Optical polarimetry, high–resolution spectroscopy and IR analysis of the Chamaeleon I dark cloud

Astronomy and Astrophysics Supplement Series, Jul 2018

We present optical polarimetry and high resolution spectroscopy of a sample of stars toward the Chamaeleon I dark cloud. We use our polarimetry which includes 33 stars to study the wavelength dependence of the degree and position angle of polarization.
From fits to the normalized wavelength dependence of interstellar polarization, we derive estimates of ranging from 4500 Å to 6700 Å, and PMax ranging from 3 to 8%. The values of were found to be well correlated with the IRAS 100 μm intensity, while PMax was found to increase with EB-V.
High resolution spectra of the Ca II, CH, and CH+ lines were obtained for 10 stars, which show two components of Ca II in absorption at 3.0 < 5 km , and vLSR= -3.0 km and a single strong molecular CH absorption component at 3.0 < vLSR < 5.0 km .
From our data we found, by interpretation of the various correlations between the polarimetry, photometry and IRAS fluxes, the following:
the probable presence of shocked molecular gas; a warm molecular CH component; small dust grains at the edges of the cloud, and larger grains in the central parts, which are causing the polarization.
Our results provide a consistent picture of the gas and dust content in the Cha I region, where larger grains, responsible of the starlight polarization, exist in the center of the cloud, surrounded by envelopes of warmer molecular and atomic material.

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Optical polarimetry, high–resolution spectroscopy and IR analysis of the Chamaeleon I dark cloud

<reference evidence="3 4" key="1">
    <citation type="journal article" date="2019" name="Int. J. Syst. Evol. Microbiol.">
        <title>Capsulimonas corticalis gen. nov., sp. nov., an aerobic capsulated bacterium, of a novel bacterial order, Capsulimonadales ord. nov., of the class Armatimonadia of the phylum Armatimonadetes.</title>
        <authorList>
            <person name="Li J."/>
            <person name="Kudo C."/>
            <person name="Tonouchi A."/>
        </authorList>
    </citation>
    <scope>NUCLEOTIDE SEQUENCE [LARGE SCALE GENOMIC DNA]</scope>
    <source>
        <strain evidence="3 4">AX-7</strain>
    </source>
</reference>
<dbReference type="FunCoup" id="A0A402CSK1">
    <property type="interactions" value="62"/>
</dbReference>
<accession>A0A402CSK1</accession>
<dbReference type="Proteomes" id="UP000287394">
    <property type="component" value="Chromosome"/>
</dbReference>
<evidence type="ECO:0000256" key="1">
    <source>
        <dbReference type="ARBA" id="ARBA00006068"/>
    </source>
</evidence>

Astron. Astrophys. Suppl. Ser. Optical polarimetry, high{resolution spectroscopy and IR analysis of the Chamaeleon I dark cloud? E. Covino 2 E. Palazzi 1 B.E. Penprase 0 H.E. Schwarz 3 L. Terranegra 2 0 Pomona College, Department of Physics and Astronomy , Claremont, CA , U.S.A 1 ITESRE/C.N.R. Bologna , Italy 2 Osservatorio Astronomico di Capodimonte , Via Moiariello, 16, I 3 Nordic Optical Telescope , Apartado 474, E-38700 Sta. Cruz de La Palma, Canarias , Spain 4 80131 Napoli , Italy We present optical polarimetry and high res- 1. Introduction olution spectroscopy of a sample of stars toward the Chamaeleon I dark cloud. We use our polarimetry which The Chamaeleon I dark cloud ( 11h, −76 deg) includes 33 stars to study the wavelength dependence of is one of the nearest active star formation regions the degree and position angle of polarization. (d 120 − 150 pc). Thanks to its proximity and relaFrom ts to the normalized wavelength dependence tively high galactic latitude (b −16 ), this cloud is well of interstellar polarization, we derive estimates of Max suited for investigating the composition, magnetic eld geranging from 4500 A to 6700 A, and PMax ranging from 3 ometry and IR emission of a star forming cloud. to 8%. The values of Max were found to be well correlated Observations of the Chamaeleon region were reviewed with the IRAS 100 m intensity, while PMax was found to by Schwartz (1991), who provides a particularly complete increase with EB−V . account of the determination of the stellar content, extincHigh resolution spectra of the Ca II, CH, and CH+ tion and distance toward the complex. The Cha I cloud lines were obtained for 10 stars, which show two compo- was initially discovered to harbour an unusual number of nents of Ca II in absorption at 3.0 < vLSR < 5 km s−1, H emitting stars (Henize 1954), and recent observations and vLSR= −3.0 km s−1 and a single strong molecular CH have determined that there are more than 100 associaabsorption component at 3.0 < vLSR < 5.0 km s−1. tion members (Prusti et al. 1991; Gauvin & Strom 1992; From our data we found, by interpretation of the vari- Hartigan 1993). ous correlations between the polarimetry, photometry and Additional Young Stellar Object (YSO) members of IRAS fluxes, the following: Chamaeleon have been found from both X-ray emisthe probable presence of shocked molecular gas; a sion from pointed ROSAT observations (Feigelson et al. warm molecular CH component; small dust grains at the 1993; Zinnecker et al. 1996) and deep IRAS (Assendorp edges of the cloud, and larger grains in the central parts, et al. 1990) and 2 m observations of selected elds which are causing the polarization. (Jones et al. 1985; Prusti et al. 1994). The consensus is Our results provide a consistent picture of the gas and that there are between 70 and 300 YSOs in Chamaeleon, dust content in the Cha I region, where larger grains, re- in a cloud which is approximately 4 degrees across and has sponsible of the starlight polarization, exist in the center a mass of 700 to 1030 solar masses. Toriseva & Mattila of the cloud, surrounded by envelopes of warmer molecular (1985) have estimated the dust to gas ratio in the cloud and atomic material. to be about 0.02 by mass. We should note that the inferred star formation e ciency of the Chamaeleon cloud - like cloud at 140 pc, which extends over several degrees Walborn 1968 ). Measurements of some bright stars were on the sky into the constellation Musca. The maximum also performed with a polaroid inserted in order to deterextinction in the Cha I cloud is thought to be in the range mine the instrumental e ciency. These yielded negligible 4:0 < AV < 6:0, and the reddening of eld stars from corrections. Vrba and Rydgren (1984) behind the cloud ranges from The reduction of the polarimetric data was performed 0:05 < EB−V < 1:27, which completely samples the ex- using a revised version of the MIDAS procedure PISCO. pected extinction in the Cha I cloud. For each star the degree of polarization was determined, In this work we concentrate on the interstellar medium with values ranging from zero up to about 8 percent. The around the Chamaeleon I association, by combining new observational errors are determined from the power in optical polarimetry and optical spectroscopy of atomic the 5th and higher harmonics in the Fourier-transform, and molecular absorption features with IR data. using an algorithm which is part of the PISCO data Recent work on the polarimetry of the Chamaeleon reduction package (Schwarz 1989) . Also, the correction region has also been published (Whittet et al. 1994; for noise biasing, according to the analytical formula McGregor et al. 1994) as has a comparison between IR p = p0[1 − ( =p0)2]1=2 has been applied to the observed and UV emission and extinction (Boulanger et al. 1994). polarization, p0, using the estimated standard deviation Our work seeks to provide a uni ed approach in which of the polarization, , derived from the PISCO reduction the di erent observations provide a complementary pic- procedure (Clarke & Stewart 1986) . ture about the interrelations between dust and gas in the The list of observed stars is given in Table 1, together Chamaeleon cloud. with other relevant information. The optical polarization Where possible we will analyze the connections be- data are given in Table 2. For reference, the rst column tween the observed optical polarization, IR emission and of each table gives the list number from Whittet et al. optical absorption lines for the stars in the Chamaeleon (1987). region. Photometry suggests a very low foreground reddening (EB−V 0:04 is reported by Whittet et al. 1987, and an even smaller value of EB−V 0:007 is found by 2.2. High resolution spectroscopy Franco 1991) , which insures that optical absorption lines and the polarization of background stars of moderate distances are due to the Cha I dark cloud, and are not signi cantly a ected by foreground absorption. The background stars earlier than A0, and suitable for the spectroscopic study of the cloud were selected from the polarimetry sample. In addition, we included the stars HD 97300 and HD 97048, which are thought to be members of the Cha I association, to improve the completeness 2. Observations of our spectroscopic sample. 2.1. Optical polarimetry High resolution spectroscopy was done with the Coude Auxiliary Telescope (CAT) of the European Southern Our sample of 33 background stars was selected from the Observatory at Cerro La Silla (Chile) during two observlist of eld stars provided by Whittet et al. (1987) . Linear ing runs in 1992 March and 1994 January. The data were polarization measurements were carried out in 1992 March obtained using an RCA CCD (ESO # 9) and the CES 13 to 17 at the ESO/MPI 2.2 m telescope equipped with short camera in the blue path. This instrument con guthe two{channel photo{polarimeter PISCO (Stahl et al. ration provided a resolving power, = > 70 000 at the 1986; Schwarz 1989) . Measurements were obtained in the studied wavelengths. A few additional spectra were obCousins U BV RI system using a diaphragm of 15 arc- tained in 1994 July using the CAT with the CES long sec. The instrumental polarization compensation mode, camera, operated in remote control from Garching. The involving a rotation of a compensating phase plate unit July data have a higher resolving power = = 130 000, by 180 degrees, was systematically used. The data acqui- and were used to complete coverage of the region, and sition was performed using the two{apertures mode for obtain more detailed velocity pro les for selected stars. sky polarization compensation (the two apertures being Data reduction was performed using the IRAF system, separated by 6600 in the East{West direction). Calibration in which the standard CCD reduction packages were used in polarization, P , and position angle, , was done through to remove cosmic rays, perform bias subtraction and flatobservations of the polarization standard star HD 147084 eld the images. Spectral extraction was done using the (o Sco) (Hsu & Breger 1982) . optimal extraction algorithm in the IRAF task apsum, The uncertainty in the position angle in all cases was in which pixel values across an order of a spectrum are estimated to be less than 2 degrees, using polarized stan- weighted according to the calculated signal to noise radard stars and the internal calibration of the polarime- tio. The signal to noise was estimated using the readout ter. The instrumental polarization was measured by ob- noise and gain of the CCD. Spectra were wavelength calserving the unpolarized standard stars HD 100623, HD ibrated using a Thorium/Argon calibration lamp, and a 115617 (61 Vir) and HR 6060 (18 Sco) ( Serkowski 1974 ; linear interpolation of matched features. For each spectrum a t to the continuum was performed using a high order spline, and a correction was applied to transform the spectra to a uniform LSR velocity reference frame, by removing the velocity contributed by terrestrial and solar motions. Column densities were computed by using a Voigt pro le model, based on a version of the STARLINK curve of growth programme adapted for IRAF. For some of the spectra, line pro les were modeled using the MIDAS image processing package. Each line pro le was modeled using the minimum number of components necessary to reproduce the observed data with residual values comparable to the noise in the data. Our spectral resolution limited us to separating line components with velocity di erences of more than 1 − 2 km s−1, and we cannot rule out the possibility of very narrow blended components. However, since the turbulent velocities in molecular clouds are expected to be 1 − 2 km s−1, we believe our instrumental resolution is able to resolve the components present in the Chamaeleon cloud. This is also consistent with the determinations based on CO observations in the Cha I cloud obtained by Dubath et al. (1995) . 2.3. IR data analysis For the Chamaeleon region we obtained the latest coadded plates for all four bands of the ISSA survey. The pixel size within the plates is 1:50 which, in the case of the 100 m band, oversamples the actual instrumental resolution of the satellite, which is closer to 40. We removed zodiacal background residuals from each plate by using an iterative background removal programme which selects background points based on an analysis of the histogram of pixel values, and ts a flat background to the selected points. IRAS colors were derived using the programme skyview from IPAC, which averages pixel fluxes in a 9 pixel region centered on the coordinates of our program stars. The larger sampling region makes that the IRAS colours have a higher signal to noise ratio, and samples a region 4:500 square, with uncertainties in the IRAS flux, F , of < 0.08 mJy Sr−1 for 12 m and 25 m, and < 0.15 mJy Sr−1 for the 60 m and 100 m passbands. 3. Results and discussion 3.1. Polarimetry Table 1 presents the stellar parameters for our sample. Earlier photometric and polarimetric work in the Chamaeleon region has analyzed the stellar content of both member and eld stars (Whittet et al. 1987) , and a search of the SIMBAD database and reading of literature has produced the notes included in Table 1. Important in the discussion of any polarimetry is the possibility of intrinsic polarization from the source. We chose to observe stars which were optically determined to be eld stars, which are expected to have little or no intrinsic polarization. Three of the stars in our sample are IRAS point sources, which is probably a result of the late spectral type and bright magnitude. Recent pointed ROSAT observations (Feigelson et al. 1993; Zinnecker et al. 1996) , however, have identi ed four new YSOs which are associated with our \ eld" stars, these are indicated in Table 1. Two of them are both IRAS point sources and X-ray sources. The polarimetry and the IR emission of these stars will probably be influenced by circumstellar material. Figure 1 shows an IRAS 100 image of the Chamaeleon I cloud, with the locations of our program stars indicated. Measurements of optical linear polarization of starlight can be used to trace the geometry of the interstellar magnetic eld component, B?, in the plane of the sky. The observed polarization is produced by the di erential extinction by non-spherical dust grains associated with the interstellar clouds along the line of sight. It is assumed in fact that elongated paramagnetic dust grains are aligned by the local interstellar magnetic eld, via the Davis{ Greenstein mechanism with their short axes parallel to the eld direction. Strong evidence that extinction by dust grains is responsible for the observed polarization comes from the existence of a correlation between the degree of polarization and the amount of reddening (Spitzer 1978) . In Fig. 2 we present a plot for the Chamaeleon I cloud, with the observed polarization vectors for our program stars, superimposed onto a plot of IRAS 100 m contours, with equatorial coordinates labeled. The magnetic eld vectors would be expected to follow the polarization vectors, and they are approximately parallel to the galactic plane. The dispersion in the values of the polarization angle is very small, typically 2 degrees or less. The complete results of the polarization measurements are presented in Table 2 for our sample of stars in the ve passbands. We have adopted the parameterisation of the wavelength dependence of the linear polarization, referred to as Serkowski's model (Coyne et al. 1974), P ( )=PMax = exp[−K ln2( Max= )] where Max is the wavelength at which the maximum polarization, PMax, is observed, and K 1:15. The value of Max for our sample ranged from 0.35 to 0.9 m and typically was found to be near Max = 0.55 m. Larger values of Max are expected in direction of dense clouds, indicating an increase in the mean grain size. A discussion of the theoretical arguments behind the Serkowski polarization model may be found in Spitzer (1978) . For selected stars we have tted the percentage polarization with a Serkowski polarization model to derive values of Max and PMax. The data points, and their best ts are presented in Fig. 3. The Serkowski model was tted only to those stars which had accurate polarization measurements in at least four passbands. We excluded measurements from our t which had polarization uncertainties P > 1:6%. To check the e ect of tting the Serkowski model with four points, we also did all the ts using both 5 and 4 1.5 1 0.5 1.5 0.5 1.5 1 1 0.5 1.5 0.5 1 0 1 2 0 1 2 0 1 2 points and, typically, the values of Max derived in the two ways do not di er by more than 100 A. For 19 stars we have tted the Serkowski polarization model with 5 points, while 9 stars were done with 4 points, since the late spectral types of the stars prevented accurate measurements of U band polarization. Seven stars were not tted at all, since both the U and B polarization were found to be inaccurate, or the star was found to be unpolarized. In Fig. 4 we present plots of the percentage polarization for each of the ve bands against the color excess EB−V . It is clear that the polarization rises for EB−V < 0:5 at a di erent slope than for the largest values of EB−V > 0:5. A similar change in slope has been observed by Whittet et al. (1991) , and it is believed to reflect a decrease in the e ciency of polarization at the highest extinctions due to either more spherical grains, or de{alignment of the grains in the densest parts of the sight lines. Figure 5 shows the maximum polarization PMax of each star, plotted against the color excess EB−V . Also shown in Fig. 5 are separate ts for the sight lines where 4 or 5 points were used to t the data to the Serkowski model. We see a gradually increasing function, with a fair amount of dispersion in the measured values of PMax. From the parameterisation of the polarization wavelength dependence it is also possible to determine Max, and we examined the behaviour of Max as a function of extinction. The values of Max increase with EB−V and a plot is presented in Fig. 6 for our sample. The increase in 0.5 1.5 Fig. 3. b) Same as in Fig. 3a 10 5 10 5 10 5 10 5 10 5 0 0.5 1 E(B-V) Fig. 4. Polarization percentage for each of the ve passbands for the polarimetric sample. Included are the best ts to the data (dashed line) and \maximum" polarization, (P=EB−V )Max = 9:0% mag−1, (solid line) from Spitzer (1978) . The di erent slope between high and low extinction sightlines is apparent 0.5 1 1.5 E(B-V) Max at large EB−V is consistent with larger dust grains occurring in denser sight lines with high extinction, perhaps as the result of ices accumulating on the grains. In Fig. 7 we present a plot of the distribution of Max, which appears to be bimodal, with a smaller population of points having larger values of Max. It appears that most of the large values of Max also coincide with the peak 100 m emission from the cloud, based on an examination of the location of the program stars on the IRAS map of Fig. 1. Variations in Max are generally attributed to variations in the mean grain size toward the region. Some complications can arise, however, in regions with multiple clouds along the line of sight, which may have di erent values of Max, or di erent orientations of the mean magnetic eld. In the former case, signi cant deviations from the Serkowski model may be found, while in the latter case, the electric eld vector orientation may be a function of wavelength. Clarke and Al-Roubaie (1984) have modeled the e ects of various grain size distributions, and speci cally the rotation of the polarization vector I − B with the angle between two clouds along the sight line. Additionally a linear relation exists between the width parameter K and Max. The physical signi cance of the parameter K from the Serkowski model has been examined by Whittet et al. (1991) , but is presently uncertain whether K varies signi cantly with direction within the Galaxy. We have assumed a value of 1.15 for the Serkowski K parameter, and also that most of the polarization Fig. 6. Wavelength of maximum polarization, Max versus EB−V . The dotted line represents the least square ts to all data points, while the solid line gives the least square ts for only values of Max derived from more than three points ts to the Serkowski's law ( lled circles) 5000 6000 7000 results from a single component. The spectroscopic results of Sect. 3.3 suggest that there are two components of the ISM in the line of sight to the Cha I association. The second component, which appears in several of the Ca II spectra, is much weaker, however, and therefore our assumption of a single dominant component is valid. Our observed rotation of the polarization angles for a given sight line varied by less than 2o for nearly all sight lines, which is also consistent with a single dominant component of polarizing interstellar medium (Clarke & Al-Roubaie 1984) . 3.2. Analysis of IRAS infrared colors Infrared observations of nearby molecular clouds and atomic cirrus have also been used to deduce an increased small grain content from increased R(12; 100), and decreased I100 near the edges of clouds, which undergo rapid fluctuations of the number of small grains attributed variously to condensations from gas, removal from larger grains, and from slight redistributions between small (a < 30 A) and mid-sized (30 < a < 100 A) grains (Desert et al. 1990; Bernard & Boulanger 1993) . We have analyzed the values of R(12; 100) and other IRAS colours, and present the results for our program star sight lines in Table 3. The IRAS colours were also examined for systematic trends with some of our other polarimetric and spectroscopically observed quantities. Figure 8 presents a plot of percentage polarization against R(12; 100). A clear decrease in polarization is seen as R(12; 100) increases, suggesting that the processes which disrupt the grains in the cloud to produce the smaller particles, also are capable of either realigning or destroying the larger grains responsible for optical polarization. The fact that in Fig. 9 (top) we see little or no correlation between Max and R(12; 100) suggests that the process of creating the small grain population minimally a ects the grain size distribution of the polarizing grains, and therefore the small grains producing the enhanced values of R(12; 100) are probably an independent population from the polarizing grains. 5 15 10 5 10 5 10 5 10 5 0 0.1 0.2 R(12,100) 0.3 Bernard & Boulanger (1993) have modeled the vari ous contributions of PAH and other small molecules to the small grain content, and Desert et al. (1990) have determined expected IR colours with mixtures of PAH's and small grains. Boulanger et al. (1994) have determined that variations in the far UV rise of the extinction curves for stars in Chamaeleon I and II were not correlated with 12 and 25 m emission, which they interpreted as proof that the R(12; 100) fluctuations were caused by slight variations in the size distributions of mid sized and small grains having the same composition as the larger grains. Our results are consistent with this model, since only a slight trend is seen between R(12; 100) and Max which is plot ted in Fig. 9. We do see a strong correlation between I100 and Max, however, and a slight anticorrelation between R(60; 100) and Max. These results suggest that the larger grains associated with increased values of Max also have reduced grain temperatures and larger 100 m fluxes. We have also made plots of the IRAS fluxes and colours against the maximum percentage polarization Pmax, and these are presented in Figs. 10a and 10b. A de nite correlation between I100 and Pmax is seen, as is an anticorrelation between R(12; 100) and Pmax. These results strongly suggest that the larger grains which have increased values of I100 and Max also are responsible for large amounts of polarization. Colour-colour plots of R(12; 100) against I100 (Fig. 11) reinforce the trends shown in Figs. 10a and 10b, as does the plot of R(60; 100) vs. R(12; 100) (Fig. 11, bottom), which suggests that the larger values of R(60; 100), usually associated with heated grains, also give rise to larger numbers of small particles which are responsible for the increase of R(12; 100). 0.0514 0.0724 0.0383 0.0120 0.0252 0.0054 0.0573 0.0392 0.0398 0.0102 0.0386 { 0.074 0.0087 0.051 0.0077 WCaI (A) 3.3. Spectroscopic results 4. The Ca II absorption is quite uniform across the cloud in velocity, although in some sight lines a weak second The transitions from large to small grains are generally at- component of absorption appears. The second component tributed to variations in either the ambient UV radiation is strongest in the spectra at either edge of the Cha I eld or convective turbulent motions within the interstel- cloud, suggesting that this component may arise from eilar cloud. Both processes would be expected to a ect the ther a neighboring cloud, or higher velocity gas which is depletion of ices from the surfaces of grains, and to release impacting the Cha I region. highly depleted elements such as Ca into the gas phase. The observation of Ca II in absorption from background High resolution spectra of CH absorption are presented stars should therefore provide a useful probe of grain de- for the sample of stars in Fig. 13. The tted line pro les are struction or ablation from radiation or kinetic processes. included, and the values of vlsr, b, and N (CH) are also preWe present in Fig. 12 the absorption lines of Ca II for our sented in Table 4. The molecular content of clouds is gensample, in order of Right Ascension of the star. Line pro- erally found to correlate with 100 m emission, since the le models for all the spectra have been computed, and larger grains which emit 100 m are e ective in shielding the values of vlsr, b, and N (Ca II) are presented in Table the molecules from the dissociating interstellar radiation 0.5 eld. However, if transient processes exist in molecular clouds which heat small grains and can produce molecular CH, then it should be possible to see trends between N (CH) with EB−V and R(60; 100). Recent observations have found signi cant amounts of CH in the warm envelopes of molecular clouds, suggesting that both CH and CH+ may exist as a transient phase of molecular gas in some molecular clouds (Crane et al. 1995) . Figures 14a-d present stacked spectra for single sight lines, and it is clear that the CH/CH+ ratio is highly variable in the Cha I cloud. In the sections below, we discuss the data for each of the four Cha I sight lines, detailing the relationships between IRAS and spectroscopic results. Fig. 12. b) edge of the Cha I cloud, where the IRAS 100 m flux is I100 = 5:87 mJy Sr−1. The observed Ca II absorption pro le has been tted by two components giving a total column density N (Ca II) = 8:5 1011 cm−2. The molecular content for this sight line is high with N (CH) = 3:0 1013 cm−2 and N (CH+) = 1:9 1013 cm−2. The CH+ pro le was tted by a single component and appears asymmetric, which may be the result of two blended components. The extinction for the sight line is only EB−V = 0:30, and the column density of CH is one of the highest per unit of extinction, as seen in Fig. 15. In low extinction sight lines, like the one toward HD 99759, the dissociation rate of CH from the interstellar radiation eld must be balanced by an increased production of CH to account for the large molecular column densities. A production mechanism which could be attributed to shocks which collide with the Cha I cloud would be most pronounced near the edges of the dark cloud region, such as the material toward HD 99759. The large value of N (CH+)=N (CH) = 0.63 is consistent with this hypothesis, since CH+ has been thought to be produced in shocks (Allen 1994) . Figure 14b shows a stacked plot of the spectra for the HD 97048 sight line, which appears toward the Southern Fig. 14. b) Stacked spectra for the HD 97048 sight line. The absorption lines are discussed in Sect. 3.3.2. Fig. 14. d) Stacked spectra for the HD 97300 sight line. The absorption lines are discussed in Sect. 3.3.4. central part of the Cha I cloud, where the IRAS 100 m flux is I100 = 250:1 mJy Sr−1. HD 97048 is thought to be HD 97048 of AV = 1:75, which is less than half of the embedded in the Cha I cloud, and the large IRAS fluxes estimated maximum extinction of AV = 5:0 for the Cha I therefore come from circumstellar material being heated cloud. The HD 97048 sight line would therefore be on the by the star. HD 97048 is associated with the reflection near side of the Cha I cloud, within a reflection nebula nebula Ced 111, and has been found to be surrounded by which consists of a mixture of radiation processed gas and additional IRAS sources, which suggests that HD 97048 dust. The CH column density for HD 97048 is slightly is a center for low-mass star formation. Recent reviews on higher than the HD 99759, at N (CH) = 3.4 1013 cm−2, the HD 97048 and HD 97300 sight lines include Assendorp which is surprising considering the large radiation eld et al. (1990), and Steenman & The (1989) . The latter have which must be present from the embedded source found that the two stars have anomalous extinction, with HD 97048. The CH+ column density for this sight line RV = 5:0, which would result in an optical extinction for is extremely low, with N (CH+) < 1:5 1012 cm−2. less favourable environment for the production of CH+. The value of the total to selective extinction ratio calculated from the wavelength dependence of the polarization is RV = 3:3, although the value of max suggested from the polarimetry is max = 5700 A, which is average for the polarimetry sample. The IRAS color index R(12; 100) = 0:04 is very small, suggesting a reduced population of heated small grains, and the value of R(60; 100) = 0:21 corresponds to one of the lowest grain temperatures of the sample. 3.3.4. HD 97300 Figure 14d shows a stacked plot of the spectra for the Fig. 15. CH column density, N (CH), is plotted against HD 97300 sight line, which appears slightly South of EB−V for spectroscopic program stars, showing enhanced HD 96675 but still in the central part of the cloud. Like N (CH)/EB−V content for sightlines toward HD 94414, HD 97048, HD 97300 is believed to be embedded in the HD 97300, HD 96675, and HD 99759 Cha I dark cloud, and therefore the IRAS colours are from heated circumstellar material. The IRAS 100 m flux is It is interesting to note that two sight lines from reported to be I100 =282 mJy Sr−1. The CH+ column the same cloud, HD 97048 and HD 99759, have nearly density for this sight line is higher than for HD 97048, with identical colour excesses of EB−V = 0:3, and yet N (CH+) = 3:3 1012 cm−2, and N (CH+)=N (CH) = 0.08, have extremely di erent ratios of N (CH+)/N (CH), with which is at least twice as high as the HD 97048 sight value of N (CH+)=N (CH) < 0:043 for HD 97048 and line, but still relatively low compared with other molecN (CH+)=N (CH) = 0:63 for HD 99759, respectively. This ular absorption sight lines. The Ca II column density is di erence may be due to the fact that HD 99759 is prefer- substantially higher than for the HD 97048 sight line, with entially sampling the edge of the cloud, where our results N (Ca II) = 8:1 1011 cm−2. The column densities of CH+ strongly suggest CH+ production is enhanced. and Ca II therefore seem to be correlated, at least for our The Ca II column density toward HD 97048 is large, limited spectroscopic sample, which again suggests that with N (Ca II) = 6.7 1011 cm−2, from a single component the CH+ appears in the warmer outer envelopes of molecof absorption. The HD 97048 Ca II absorption is more ular clouds. symmetric than the HD 99759 Ca II absorption, which is also consistent with the enhanced CH+ production toward 3.3.5. Variation of Column Densities with EB−V and HD 99759 resulting from evaporation or shock processing IRAS colours of gas at the edge of the Cha I dark cloud, which might introduce the extra component of Ca II absorption. Figure 15 is a plot of N (CH) vs. EB−V and we see a de nite increase in N (CH) with increased extinction. Also notable is the very large value of N (CH)/EB−V for the stars 3.3.3. HD 96675 HD 94414, HD 97300, HD 96675, and HD 99759. Figure 14c shows a stacked plot of the spectra for the Variations in N (CH)/EB−V have been observed preHD 96675 sight line, which appears toward a Northern viously in high galactic latitude molecular clouds and section of the Cha I cloud, where the IRAS 100 m flux is may trace shock formation of molecules (Penprase 1993; I100 = 9:2 mJy Sr−1. The Ca II column density toward Penprase et al. 1990) . HD 96675 is moderate, with N (Ca II) = 4:5 1011 cm−2, One of the more interesting results from the comparidistributed over two components as for HD 99759. The ex- son of spectroscopic, polarimetric and IRAS data involved tinction is again similar to that of the previous two sight the di ering behaviour of N (Ca II) and N (CH) with IRAS lines, with EB−V = 0:31, and with a substantial CH col- colours and max. Figure 16 presents a plot of the column umn density of N (CH) = 3.1 1013 cm−2, one of the high- densities N (CH) and N (Ca II) against R(60,100), which is est per unit of extinction, as seen in Fig. 15. The CH+ col- commonly considered to be a good indicator of grain temumn density is very weak, with N (CH+) < 3:2 1012 cm−2. perature. Values of N (CH) are seen to rise steadily with It turns out that the HD 96675 sight line has a large molec- R(60; 100), suggesting strongly that the warmer grains ular content, yet a small ratio of N (CH+)=N (CH) and are somehow producing additional CH. At the same time, N (Ca II)/N (CH). The high value of I100 =EB−V may hint Ca II appears to decrease with grain temperature, which at a di erent value of RV for this sight line, or may re- is surprising since much of the gas phase Ca II is expected flect a substantial population of large grains which would to result from the disruption (and therefore heating) of shield the CH from dissociation, but perhaps provide a grains at the edges of clouds. Another interesting relation is found be tween N (CH)/I100 and max, which is shown in Fig. 17. N (CH)/I100 decreases with max, while N (Ca II)/I100 is unchanged. One interpretation of this result is that the CH production may be more favourable on smaller grains, which have decreased values of max. Further observations are needed to test this possibility. 4. Conclusions and summary We have found many consistent relationships between the grain and gas phase diagnostics of the interstellar medium of the Cha I cloud. The warmer interstellar material, based on the IRAS colour index R(60; 100) has more molecular CH, while CH+ shows up toward sight lines at cloud edges with enhanced values of R(12; 100) and strong Ca II absorption. The large column densities of CH and the high values of N (CH)/EB−V for the stars in our sample suggest a possible additional production mechanism of CH which outpaces the photodissociation of CH at cloud edges. The Ca II line pro les toward Cha I show a consistent velocity structure, where a single strong component at vLSR = 4:5 km s−1 is seen along all sight lines. Several sight lines exhibit a weak component of Ca II at vLSR = −1:0 km s−1. Our observations suggest that the Ca II absorption lines trace a single dense cloud and an Fig. 17. Plots of normalized densities N (CH)/I100 and N (Ca II)/I100 against Max, derived from the polarimetry. The Max, values are considered an indicator of grain sizes, and therefore it appears that CH is produced more rapidly in regions with smaller mean grain sizes additional warmer cloudlet with a di erent velocity. The detections of the strongest CH+ absorptions appear in sight lines which have the additional Ca II component, suggesting that a possible kinematic disruption of the Cha I cloud plays an important role in CH+ production. Additionally, we observed that the polarization of the stars was less e cient at higher extinctions with EB−V > 0:5, which we attribute to either more spherical dust grains or increased de-alignment of the grains in the cores of the dense, high extinction sight lines. The IR diagnostics of R(12; 100) and R(60; 100) were consistent with our observations of polarization and molecular absorption. We found a strong anticorrelation between R(12; 100) and the maximum percentage of polarization PMax, suggesting that the processes responsible for the production of the small grain population with strong 12 m emission is also responsible for disrupting the alignment of the grains in the clouds. A lack of correlation between R(12; 100) and max suggests that if small grains are responsible for the enhanced values of R(12; 100), they are a population which is separate from those responsible for most of the polarization of starlight. If the small grains do arise from the larger grains of the Cha I sight lines as Boulanger & Gry (1994) have suggested, they must evaporate or split from the larger polarizing grains non-destructively in order to maintain the size distributions which indicate large average grain sizes. Acknowledgements. We wish to thank the European Southern Observatory for the allocation of time for this project. 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E. Covino, E. Palazzi, B. E. Penprase, H. E. Schwarz, L. Terranegra. Optical polarimetry, high–resolution spectroscopy and IR analysis of the Chamaeleon I dark cloud, Astronomy and Astrophysics Supplement Series, 95-109, DOI: 10.1051/aas:1997295